The Reagan administration yesterday denounced as "lies and half truths" a Soviet government statement that acknowledged for the first time the downing of Korean Air Lines Flight 007 while insisting that the airliner was a spy plane that deliberately violated Soviet airspace.
At the same time, White House spokesman Larry Speakes backed off earlier statements that the United States had "irrefutable evidence" that the Soviets knew the plane was an airliner.
"That's going too far, but if they didn't know they should have known," Speakes said. "They had little, if any, room to make a mistake."
The administration's reply to the Soviet statement called upon the Soviets to make "an unequivocal apology" for downing the Boeing 747 and to pay reparations to the families of the 269 victims.
The statement, read to reporters by Lawrence S. Eagleburger, assistant secretary of state for political affairs, specifically denied Soviet charges that the South Korean airliner was flying without lights and emitted "short coded radio signals . . . that are usually used in transmitting intelligence information."
"Just as there is no indication that the Soviet fighters attempted to contact the innocent airliner using the established international procedures, there is no indication that the airliner was either aware of trying to evade the Soviet fighters, or even that it was aware of the presence of those aircraft," Eagleburger said. "Tragically, there is no indication that the Korean airliner thought it was off course."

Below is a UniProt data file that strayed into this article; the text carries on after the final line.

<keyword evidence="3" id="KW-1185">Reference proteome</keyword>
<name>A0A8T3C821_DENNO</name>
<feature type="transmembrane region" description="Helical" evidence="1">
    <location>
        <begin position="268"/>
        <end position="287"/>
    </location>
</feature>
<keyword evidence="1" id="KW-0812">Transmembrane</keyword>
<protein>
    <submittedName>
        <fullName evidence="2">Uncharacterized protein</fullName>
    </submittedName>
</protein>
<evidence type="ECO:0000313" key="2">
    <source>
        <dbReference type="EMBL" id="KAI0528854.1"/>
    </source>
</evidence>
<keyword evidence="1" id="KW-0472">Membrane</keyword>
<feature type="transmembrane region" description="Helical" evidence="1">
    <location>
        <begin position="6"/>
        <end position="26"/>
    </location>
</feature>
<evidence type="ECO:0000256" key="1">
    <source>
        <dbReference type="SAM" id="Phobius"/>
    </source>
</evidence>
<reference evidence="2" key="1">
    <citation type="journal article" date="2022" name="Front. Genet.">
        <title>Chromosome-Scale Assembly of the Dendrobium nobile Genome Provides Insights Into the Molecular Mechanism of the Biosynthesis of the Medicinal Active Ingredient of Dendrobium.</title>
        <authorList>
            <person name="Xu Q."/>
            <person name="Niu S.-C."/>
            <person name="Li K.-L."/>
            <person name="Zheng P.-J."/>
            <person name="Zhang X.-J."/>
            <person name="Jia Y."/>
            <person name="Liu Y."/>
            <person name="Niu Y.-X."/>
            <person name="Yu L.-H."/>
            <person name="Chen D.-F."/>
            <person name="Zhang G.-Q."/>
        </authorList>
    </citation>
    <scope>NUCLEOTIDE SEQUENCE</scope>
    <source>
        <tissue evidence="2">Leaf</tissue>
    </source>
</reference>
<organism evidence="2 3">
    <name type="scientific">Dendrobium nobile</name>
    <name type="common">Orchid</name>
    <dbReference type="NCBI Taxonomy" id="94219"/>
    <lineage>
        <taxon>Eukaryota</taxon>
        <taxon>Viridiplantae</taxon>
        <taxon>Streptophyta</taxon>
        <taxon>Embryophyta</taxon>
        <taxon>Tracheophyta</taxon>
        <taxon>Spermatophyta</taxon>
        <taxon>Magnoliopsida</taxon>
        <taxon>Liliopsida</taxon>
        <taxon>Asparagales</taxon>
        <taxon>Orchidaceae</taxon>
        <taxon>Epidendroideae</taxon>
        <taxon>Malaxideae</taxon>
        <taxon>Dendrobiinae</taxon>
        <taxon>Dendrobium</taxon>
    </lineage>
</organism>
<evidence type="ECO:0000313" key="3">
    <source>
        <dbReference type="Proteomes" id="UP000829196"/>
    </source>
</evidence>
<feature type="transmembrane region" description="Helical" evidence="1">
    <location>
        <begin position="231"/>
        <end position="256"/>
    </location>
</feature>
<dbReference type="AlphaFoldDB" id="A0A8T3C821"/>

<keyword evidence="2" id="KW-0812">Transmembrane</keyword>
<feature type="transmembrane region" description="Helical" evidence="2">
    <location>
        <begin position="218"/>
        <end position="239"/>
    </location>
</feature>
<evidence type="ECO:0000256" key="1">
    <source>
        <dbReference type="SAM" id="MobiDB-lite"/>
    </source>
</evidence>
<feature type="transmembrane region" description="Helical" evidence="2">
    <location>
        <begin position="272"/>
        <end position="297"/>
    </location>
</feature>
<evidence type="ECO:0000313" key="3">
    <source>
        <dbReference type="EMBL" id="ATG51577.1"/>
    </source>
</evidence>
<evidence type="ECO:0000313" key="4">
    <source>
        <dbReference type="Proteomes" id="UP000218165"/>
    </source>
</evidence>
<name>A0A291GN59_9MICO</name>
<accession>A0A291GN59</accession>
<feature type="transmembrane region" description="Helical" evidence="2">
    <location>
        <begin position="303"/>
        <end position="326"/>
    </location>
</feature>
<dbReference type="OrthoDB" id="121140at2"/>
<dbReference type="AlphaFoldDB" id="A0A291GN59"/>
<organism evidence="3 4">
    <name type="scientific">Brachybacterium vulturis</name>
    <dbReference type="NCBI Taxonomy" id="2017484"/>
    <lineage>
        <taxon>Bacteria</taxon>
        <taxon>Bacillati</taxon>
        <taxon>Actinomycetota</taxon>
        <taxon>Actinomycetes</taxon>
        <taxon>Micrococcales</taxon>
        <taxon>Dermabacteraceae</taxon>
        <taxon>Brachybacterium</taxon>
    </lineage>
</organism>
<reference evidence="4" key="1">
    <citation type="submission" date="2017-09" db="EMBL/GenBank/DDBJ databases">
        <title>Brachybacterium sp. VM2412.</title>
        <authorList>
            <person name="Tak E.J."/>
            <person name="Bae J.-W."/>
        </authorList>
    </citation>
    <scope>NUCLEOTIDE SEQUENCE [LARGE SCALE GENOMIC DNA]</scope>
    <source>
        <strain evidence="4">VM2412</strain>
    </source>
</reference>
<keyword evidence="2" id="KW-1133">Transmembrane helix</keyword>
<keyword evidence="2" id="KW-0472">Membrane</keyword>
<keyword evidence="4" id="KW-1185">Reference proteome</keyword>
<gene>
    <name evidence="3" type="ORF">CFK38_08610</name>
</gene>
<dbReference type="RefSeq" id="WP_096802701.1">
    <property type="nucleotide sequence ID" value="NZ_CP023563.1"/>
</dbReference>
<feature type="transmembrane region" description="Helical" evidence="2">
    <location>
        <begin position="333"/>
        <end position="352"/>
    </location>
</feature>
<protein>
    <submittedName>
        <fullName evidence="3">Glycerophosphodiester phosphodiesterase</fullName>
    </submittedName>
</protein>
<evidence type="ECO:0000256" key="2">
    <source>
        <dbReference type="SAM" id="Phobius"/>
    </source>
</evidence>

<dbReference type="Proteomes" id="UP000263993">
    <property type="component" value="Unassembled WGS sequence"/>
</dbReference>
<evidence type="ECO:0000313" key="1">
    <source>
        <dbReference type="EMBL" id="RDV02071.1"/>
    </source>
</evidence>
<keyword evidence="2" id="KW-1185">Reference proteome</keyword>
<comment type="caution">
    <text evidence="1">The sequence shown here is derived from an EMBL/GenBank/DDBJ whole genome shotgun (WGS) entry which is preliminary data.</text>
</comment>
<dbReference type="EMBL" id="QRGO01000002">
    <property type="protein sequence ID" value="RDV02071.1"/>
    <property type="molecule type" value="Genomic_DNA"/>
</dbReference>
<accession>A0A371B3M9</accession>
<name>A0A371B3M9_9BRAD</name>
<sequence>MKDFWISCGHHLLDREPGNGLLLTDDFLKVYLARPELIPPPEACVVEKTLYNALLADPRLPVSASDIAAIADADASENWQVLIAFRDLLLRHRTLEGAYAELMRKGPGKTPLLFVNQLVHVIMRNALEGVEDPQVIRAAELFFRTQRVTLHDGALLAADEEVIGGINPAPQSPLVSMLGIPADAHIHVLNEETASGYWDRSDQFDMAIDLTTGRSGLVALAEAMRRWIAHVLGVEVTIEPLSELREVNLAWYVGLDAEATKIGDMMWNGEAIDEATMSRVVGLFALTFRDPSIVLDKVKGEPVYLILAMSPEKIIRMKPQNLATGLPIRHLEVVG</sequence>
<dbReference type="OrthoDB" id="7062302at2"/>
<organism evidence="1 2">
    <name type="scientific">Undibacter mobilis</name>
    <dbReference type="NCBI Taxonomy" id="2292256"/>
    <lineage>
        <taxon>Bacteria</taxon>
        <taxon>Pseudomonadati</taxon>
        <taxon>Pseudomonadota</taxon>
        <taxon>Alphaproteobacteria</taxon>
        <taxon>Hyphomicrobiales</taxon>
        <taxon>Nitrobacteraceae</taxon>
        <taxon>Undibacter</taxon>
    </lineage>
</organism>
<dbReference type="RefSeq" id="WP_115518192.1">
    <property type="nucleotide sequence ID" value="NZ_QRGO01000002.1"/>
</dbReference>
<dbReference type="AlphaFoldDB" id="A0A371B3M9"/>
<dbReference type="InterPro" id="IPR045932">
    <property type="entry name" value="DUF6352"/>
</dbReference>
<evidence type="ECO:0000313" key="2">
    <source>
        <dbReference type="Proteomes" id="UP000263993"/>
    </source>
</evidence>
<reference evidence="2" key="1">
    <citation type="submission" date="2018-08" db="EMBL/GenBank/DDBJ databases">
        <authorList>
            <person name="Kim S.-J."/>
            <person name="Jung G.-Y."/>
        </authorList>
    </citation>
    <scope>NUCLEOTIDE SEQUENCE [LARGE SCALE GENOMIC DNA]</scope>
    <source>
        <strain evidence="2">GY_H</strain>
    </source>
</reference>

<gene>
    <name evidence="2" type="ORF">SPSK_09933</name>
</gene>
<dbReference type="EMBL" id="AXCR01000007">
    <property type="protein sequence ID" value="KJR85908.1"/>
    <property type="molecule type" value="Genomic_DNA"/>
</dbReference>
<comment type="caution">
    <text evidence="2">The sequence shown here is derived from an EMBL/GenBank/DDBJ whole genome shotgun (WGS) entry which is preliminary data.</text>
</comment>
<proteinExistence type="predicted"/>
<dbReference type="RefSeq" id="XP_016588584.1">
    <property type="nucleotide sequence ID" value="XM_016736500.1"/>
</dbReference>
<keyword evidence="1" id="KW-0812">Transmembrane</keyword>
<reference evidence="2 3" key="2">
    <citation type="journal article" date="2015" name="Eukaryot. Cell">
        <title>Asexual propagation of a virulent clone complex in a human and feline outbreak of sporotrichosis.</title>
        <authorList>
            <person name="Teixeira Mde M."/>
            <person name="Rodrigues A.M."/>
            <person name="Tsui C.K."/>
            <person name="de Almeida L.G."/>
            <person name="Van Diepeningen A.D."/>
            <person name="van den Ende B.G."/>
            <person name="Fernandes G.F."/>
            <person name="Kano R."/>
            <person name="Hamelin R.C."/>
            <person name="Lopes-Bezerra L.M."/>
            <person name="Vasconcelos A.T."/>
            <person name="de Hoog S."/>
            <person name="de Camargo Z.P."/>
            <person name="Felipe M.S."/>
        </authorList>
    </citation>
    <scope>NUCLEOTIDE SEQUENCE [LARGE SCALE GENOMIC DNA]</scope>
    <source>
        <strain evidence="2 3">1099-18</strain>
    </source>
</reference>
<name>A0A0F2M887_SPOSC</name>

Eagleburger added that earlier Soviet statements were, "at a minimum, grossly misleading" but that the statement issued yesterday was a "lie to the world."
Administration officials were particularly incensed by a passage in the Soviet statement saying: "We will continue to act in keeping with our legislation, which is fully in accord with international regulations. This wholly applies to the question of ensuring the security of our borders."
Eagleburger said this amounted to a declaration that the Soviets "will take the same action in the future in similar circumstances."
Defense Secretary Caspar W. Weinberger said it sounded like the Soviets were talking about enforcing not international law, but "the law of the jungle."
Despite the stern tone of the U.S. reply, administration officials acknowledged that they were making progress in their efforts to force the Soviets to admit responsibility for shooting down the plane. But this was offset, in the administration's view, by the increasing focus on the issue as a conflict between the United States and the Soviet Union.
In his nationally televised speech Monday night, President Reagan framed the issue as a contest of "the Soviet Union against the world and the moral precepts which guide human relations among people everywhere."
The U.S. diplomatic aim, pursued steadily for the past several days, has been to promote international action designed to condemn the Soviet action and temporarily deny the Soviets commercial landing rights as punishment. So far, only Canada has responded, suspending landing rights for the Soviet airline Aeroflot in Montreal for 60 days.
An administration official said yesterday that "to the degree the Soviets succeed in making this an issue between them and us" it diminishes the likelihood of international retaliation.